I-Octane ‘Crying to the nation’ (VP) 3/5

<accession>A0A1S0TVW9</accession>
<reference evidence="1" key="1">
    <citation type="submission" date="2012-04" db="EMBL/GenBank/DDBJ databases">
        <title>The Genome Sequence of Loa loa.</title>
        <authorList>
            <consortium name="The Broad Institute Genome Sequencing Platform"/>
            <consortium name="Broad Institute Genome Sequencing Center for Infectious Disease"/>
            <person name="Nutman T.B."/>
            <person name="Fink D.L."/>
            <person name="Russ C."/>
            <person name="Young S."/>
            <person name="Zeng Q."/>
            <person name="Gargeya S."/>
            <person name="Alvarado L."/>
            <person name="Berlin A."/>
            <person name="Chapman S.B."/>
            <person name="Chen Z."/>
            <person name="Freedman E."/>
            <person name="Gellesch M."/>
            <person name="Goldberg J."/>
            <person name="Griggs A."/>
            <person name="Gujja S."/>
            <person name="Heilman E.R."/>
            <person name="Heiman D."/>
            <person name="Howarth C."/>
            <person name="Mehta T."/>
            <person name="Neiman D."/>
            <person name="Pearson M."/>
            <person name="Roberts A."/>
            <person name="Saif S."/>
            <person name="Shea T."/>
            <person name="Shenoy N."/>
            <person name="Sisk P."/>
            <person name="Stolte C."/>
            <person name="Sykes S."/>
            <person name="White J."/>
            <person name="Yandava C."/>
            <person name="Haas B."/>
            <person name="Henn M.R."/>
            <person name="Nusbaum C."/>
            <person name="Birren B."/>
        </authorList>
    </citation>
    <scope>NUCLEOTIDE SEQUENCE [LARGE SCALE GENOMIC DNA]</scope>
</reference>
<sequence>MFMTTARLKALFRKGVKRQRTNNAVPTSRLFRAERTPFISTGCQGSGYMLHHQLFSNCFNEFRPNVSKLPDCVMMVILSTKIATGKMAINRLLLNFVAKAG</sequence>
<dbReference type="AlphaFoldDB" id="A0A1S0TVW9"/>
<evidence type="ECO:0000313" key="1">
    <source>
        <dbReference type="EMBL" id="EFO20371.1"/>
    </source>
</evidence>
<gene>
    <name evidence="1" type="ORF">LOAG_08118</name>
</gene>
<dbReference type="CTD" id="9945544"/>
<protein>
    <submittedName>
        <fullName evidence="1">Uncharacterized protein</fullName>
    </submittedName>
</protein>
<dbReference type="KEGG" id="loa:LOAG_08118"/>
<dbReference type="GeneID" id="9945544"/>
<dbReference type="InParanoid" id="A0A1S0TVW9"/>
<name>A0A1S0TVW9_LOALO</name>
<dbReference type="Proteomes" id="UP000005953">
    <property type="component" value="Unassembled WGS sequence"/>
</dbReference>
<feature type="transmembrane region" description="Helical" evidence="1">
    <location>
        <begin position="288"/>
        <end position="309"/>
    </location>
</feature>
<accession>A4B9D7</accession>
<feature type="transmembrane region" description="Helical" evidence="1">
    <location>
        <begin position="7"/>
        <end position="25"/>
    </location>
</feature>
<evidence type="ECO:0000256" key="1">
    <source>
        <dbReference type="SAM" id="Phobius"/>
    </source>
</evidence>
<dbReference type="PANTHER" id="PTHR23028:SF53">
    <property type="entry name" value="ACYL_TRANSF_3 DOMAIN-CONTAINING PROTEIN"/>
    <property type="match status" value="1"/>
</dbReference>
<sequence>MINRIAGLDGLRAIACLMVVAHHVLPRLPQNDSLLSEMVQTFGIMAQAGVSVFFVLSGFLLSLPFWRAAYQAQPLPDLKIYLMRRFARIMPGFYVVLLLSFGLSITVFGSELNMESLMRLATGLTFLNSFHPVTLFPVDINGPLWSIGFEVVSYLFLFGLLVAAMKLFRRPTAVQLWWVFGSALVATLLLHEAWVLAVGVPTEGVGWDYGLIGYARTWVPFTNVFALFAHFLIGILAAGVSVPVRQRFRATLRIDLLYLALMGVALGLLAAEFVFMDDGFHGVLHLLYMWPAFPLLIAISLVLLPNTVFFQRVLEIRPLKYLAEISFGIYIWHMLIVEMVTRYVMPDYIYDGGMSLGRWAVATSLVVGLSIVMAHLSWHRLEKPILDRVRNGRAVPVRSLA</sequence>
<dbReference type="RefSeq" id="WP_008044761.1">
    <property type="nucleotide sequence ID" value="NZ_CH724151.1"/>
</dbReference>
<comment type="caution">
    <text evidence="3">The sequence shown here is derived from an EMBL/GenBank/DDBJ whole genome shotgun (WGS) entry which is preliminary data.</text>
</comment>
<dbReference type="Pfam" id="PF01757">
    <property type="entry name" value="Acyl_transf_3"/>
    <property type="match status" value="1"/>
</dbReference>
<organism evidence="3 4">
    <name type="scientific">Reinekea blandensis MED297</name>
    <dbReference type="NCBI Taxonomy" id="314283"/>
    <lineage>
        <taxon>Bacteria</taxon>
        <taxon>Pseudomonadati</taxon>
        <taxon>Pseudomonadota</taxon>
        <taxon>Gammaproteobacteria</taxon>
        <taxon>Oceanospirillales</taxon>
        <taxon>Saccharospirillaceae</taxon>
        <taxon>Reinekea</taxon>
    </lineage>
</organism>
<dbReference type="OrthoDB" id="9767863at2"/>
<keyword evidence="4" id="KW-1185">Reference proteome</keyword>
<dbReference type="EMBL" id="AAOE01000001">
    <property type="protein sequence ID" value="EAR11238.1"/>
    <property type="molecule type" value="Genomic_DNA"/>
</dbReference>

Jamaican singer I-Octane, real name Byiome Muir, hails from Sandy Bay in Clarendon and was passionate about singing from an early age. He first recorded at Penthouse studios of Donovan Germaine and there came into contact with singer Bunju Banton. Three years after his work with Penthouse, I-Octane was apporached by Arrow records and this resulted in a shift in style from dancehall to cultural roots and a first single ‘Stab vampire’. The singer is now an independent musician who has severed links with Arrow, yet has only been in the music profession for five years. This brings us bang up to date with the debut album on VP contained within. It is in fact his first full length album and features a mixture of styles. It works best on the lyrical and socially conscious material such as the excellent ‘Vanity will come’ and the instant hook of’ Rules of life’, both of which features session musicians. The second half of the album is not quite as strong and in parts the production is a little too slick for this writer with I-Octane’s voice subdued among a plethora of electronic instrumentation. Nonetheless the catchy single ‘L.O.V.E. you’ will appeal to a new audience while the duets with Alborosie and Tarrus Riley will atttract a more mainstream reggae public. I-Octane needs to decide which pathway he wishes to follow and then stick to that for a whole album. Greater success will surely beckon. Tim Stenhouse

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